Mentoring women - Toast
At Toast, they also offer a mentorship program hosted by ToastHer, their Employee Resource Group for women. Through their mentorship program, members have the opportunity to learn from female leaders across the organization.
“I've been both mentor and mentee. It doesn't matter what level you are, we encourage people to have multiple mentors and mentees across the organisation. I've learned a lot from mentoring people, it goes both ways." Cara Kelly, Associate Director, Program Management, Toast
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Returnships - Toast
In addition to supporting folks at the early stages of their careers and women, Toast are also eager to build up individuals who took breaks in their tech careers and are now looking to rejoin the workforce.
"We know how challenging this can be, so we partnered with Women Reboot to build opportunities that support former engineers on their journey back into tech. These roles support our engineering and QA teams, and we’re thrilled to report a very successful first round of partnership, which resulted in us welcoming back a participant full time at Toast. We are excited about these opportunities and eager to see how these diverse backgrounds and experiences will enrich the Toast community." Paige Marino, Employer Brand Program Manager at Toast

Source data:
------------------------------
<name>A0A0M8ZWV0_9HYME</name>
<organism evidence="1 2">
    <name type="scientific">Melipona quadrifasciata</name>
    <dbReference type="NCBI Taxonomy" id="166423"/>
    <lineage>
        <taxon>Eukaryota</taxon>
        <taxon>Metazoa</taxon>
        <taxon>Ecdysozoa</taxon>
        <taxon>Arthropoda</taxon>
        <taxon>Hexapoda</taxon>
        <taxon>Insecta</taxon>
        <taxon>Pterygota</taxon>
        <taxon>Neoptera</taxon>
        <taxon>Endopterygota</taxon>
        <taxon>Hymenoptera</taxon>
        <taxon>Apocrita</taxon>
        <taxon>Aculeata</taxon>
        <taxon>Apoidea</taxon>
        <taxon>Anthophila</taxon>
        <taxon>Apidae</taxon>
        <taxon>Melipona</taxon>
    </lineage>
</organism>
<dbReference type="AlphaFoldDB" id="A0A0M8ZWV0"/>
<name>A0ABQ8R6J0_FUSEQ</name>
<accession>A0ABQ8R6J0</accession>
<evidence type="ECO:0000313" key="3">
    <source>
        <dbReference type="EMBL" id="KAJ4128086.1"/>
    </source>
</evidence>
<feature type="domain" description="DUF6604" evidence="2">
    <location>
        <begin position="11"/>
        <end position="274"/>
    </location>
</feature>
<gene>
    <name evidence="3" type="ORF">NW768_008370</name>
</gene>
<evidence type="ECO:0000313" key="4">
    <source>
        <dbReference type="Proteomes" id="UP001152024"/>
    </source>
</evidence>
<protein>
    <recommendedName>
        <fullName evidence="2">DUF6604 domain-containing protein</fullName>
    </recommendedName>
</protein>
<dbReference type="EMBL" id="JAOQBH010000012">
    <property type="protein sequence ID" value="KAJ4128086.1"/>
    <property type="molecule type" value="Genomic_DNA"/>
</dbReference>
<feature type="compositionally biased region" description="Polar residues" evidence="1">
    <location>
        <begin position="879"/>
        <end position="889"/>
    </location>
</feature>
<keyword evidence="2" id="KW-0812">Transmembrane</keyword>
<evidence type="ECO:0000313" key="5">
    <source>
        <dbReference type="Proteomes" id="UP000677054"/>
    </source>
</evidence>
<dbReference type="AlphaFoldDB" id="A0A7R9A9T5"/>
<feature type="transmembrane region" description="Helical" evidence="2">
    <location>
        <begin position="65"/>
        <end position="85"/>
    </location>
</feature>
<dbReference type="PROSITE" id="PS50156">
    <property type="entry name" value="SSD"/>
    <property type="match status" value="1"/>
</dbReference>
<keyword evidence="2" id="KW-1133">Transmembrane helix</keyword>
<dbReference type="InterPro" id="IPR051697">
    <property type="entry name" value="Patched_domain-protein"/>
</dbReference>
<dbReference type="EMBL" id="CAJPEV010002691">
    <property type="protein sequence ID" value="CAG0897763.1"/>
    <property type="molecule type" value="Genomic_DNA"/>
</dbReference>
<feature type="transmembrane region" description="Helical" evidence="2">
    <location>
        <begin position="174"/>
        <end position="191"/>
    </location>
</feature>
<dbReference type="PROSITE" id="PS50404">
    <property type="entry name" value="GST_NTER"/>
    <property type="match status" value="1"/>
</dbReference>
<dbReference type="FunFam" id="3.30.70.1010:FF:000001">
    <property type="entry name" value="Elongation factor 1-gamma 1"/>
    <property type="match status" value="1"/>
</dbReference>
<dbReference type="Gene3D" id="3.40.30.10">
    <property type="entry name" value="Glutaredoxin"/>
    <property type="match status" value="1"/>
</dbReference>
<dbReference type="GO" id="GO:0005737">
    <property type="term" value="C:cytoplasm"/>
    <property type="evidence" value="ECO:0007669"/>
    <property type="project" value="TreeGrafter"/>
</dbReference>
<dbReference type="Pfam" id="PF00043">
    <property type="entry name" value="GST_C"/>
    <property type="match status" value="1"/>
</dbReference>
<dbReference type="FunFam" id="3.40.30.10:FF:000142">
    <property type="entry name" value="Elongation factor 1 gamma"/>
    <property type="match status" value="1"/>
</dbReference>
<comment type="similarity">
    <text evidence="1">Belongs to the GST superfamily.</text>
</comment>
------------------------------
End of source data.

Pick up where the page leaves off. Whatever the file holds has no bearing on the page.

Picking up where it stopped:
In summary, mentoring is more than just a relationship; it's a dynamic partnership that fosters personal and professional growth. It not only accelerates learning and skill development but also fosters meaningful relationships that can positively impact an individual's entire life journey. Whether you're a mentor or a mentee, engaging in a mentorship relationship can lead to substantial personal and professional rewards. Finally, for organisations, fostering mentorship is an impactful way to increase engagement levels while upskilling the workforce.
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1. LHH https://www.lhh.com/us/en/insights/the-state-of-coaching-and-mentoring-in-2021/
2. National Mentoring Day https://nationalmentoringday.org/facts-and-statistics/
6. Forbes.com https://www.forbes.com/sites/forbescommunicationscouncil/2022/05/19/does-mentoring-still-matter-for-fortune-500-companies/?sh=b9747ca5d8c7
7. Irish Research Council: https://research.ie/what-we-do/loveirishresearch/blog/researcher-of-the-year-research-ally-award/